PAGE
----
Chicago police have free rein to use fake social media profiles to spy on people and eventually make arrests. This is seen as a more aggressive and potentially illegal use of social media by law enforcement. Previously, cops scanned social media posts to track down protesters.
Documents obtained by The Intercept revealed that the Chicago Police Department has a task force called Social Media Exploration (SOMEX) that is overseen by the Federal Bureau of Investigations (FBI). The team uses fake social media profiles, created by the FBI, to catfish and investigate people.
The documents state that the photos in the fake profiles should be “uniquely created and not attributed to an actual individual.”
Additionally, the officers are “authorized to take these online identities into the real world” to further assist investigations. But the fake profiles are only to be used if there is adequate “articulable suspicion” of crime.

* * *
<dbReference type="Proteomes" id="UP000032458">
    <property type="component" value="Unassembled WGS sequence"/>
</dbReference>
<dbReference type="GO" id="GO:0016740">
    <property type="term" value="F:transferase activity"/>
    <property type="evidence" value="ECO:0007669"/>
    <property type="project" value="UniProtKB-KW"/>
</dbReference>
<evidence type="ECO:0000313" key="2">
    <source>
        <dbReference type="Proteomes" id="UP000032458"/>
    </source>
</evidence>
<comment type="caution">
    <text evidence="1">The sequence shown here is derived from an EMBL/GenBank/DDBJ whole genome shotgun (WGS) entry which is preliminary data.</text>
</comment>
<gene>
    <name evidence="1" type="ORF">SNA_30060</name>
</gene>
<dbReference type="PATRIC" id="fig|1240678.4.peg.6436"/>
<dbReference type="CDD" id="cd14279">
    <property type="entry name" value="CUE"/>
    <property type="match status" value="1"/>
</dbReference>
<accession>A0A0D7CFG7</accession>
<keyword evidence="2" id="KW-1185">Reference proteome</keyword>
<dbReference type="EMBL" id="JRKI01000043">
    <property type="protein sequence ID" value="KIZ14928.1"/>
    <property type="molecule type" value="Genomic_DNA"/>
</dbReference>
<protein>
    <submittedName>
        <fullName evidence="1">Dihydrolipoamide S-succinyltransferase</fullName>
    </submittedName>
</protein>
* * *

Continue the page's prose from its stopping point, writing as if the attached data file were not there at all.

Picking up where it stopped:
The documents detail the FBI’s involvement in SOMEX. Aside from creating fake online personas, the FBI oversees “the day-to-day operations” of the task force.
In a statement about this story, the FBI said: “The FBI works with its federal, state, local, tribal and territorial law enforcement partners in task forces across the country in order to detect, investigate, and disrupt federal crimes and threats to national security and to protect the American people. In every instance, the FBI’s investigative activity complies with Department of Justice guidelines, applicable laws and the United States Constitution. The FBI does not investigate or collect information on solely First Amendment protected activity.”
The fake profiles on their own are a violation of Facebook’s community guidelines. The platform’s authenticity policy prohibits creating a profile that cannot be linked to a real person. Facebook has previously told police in Memphis and Los Angeles to stop using fake profiles.
Law enforcement using fake profiles to catfish criminals has for a long time been suspected as being a violation of the constitution but has faced few challenges.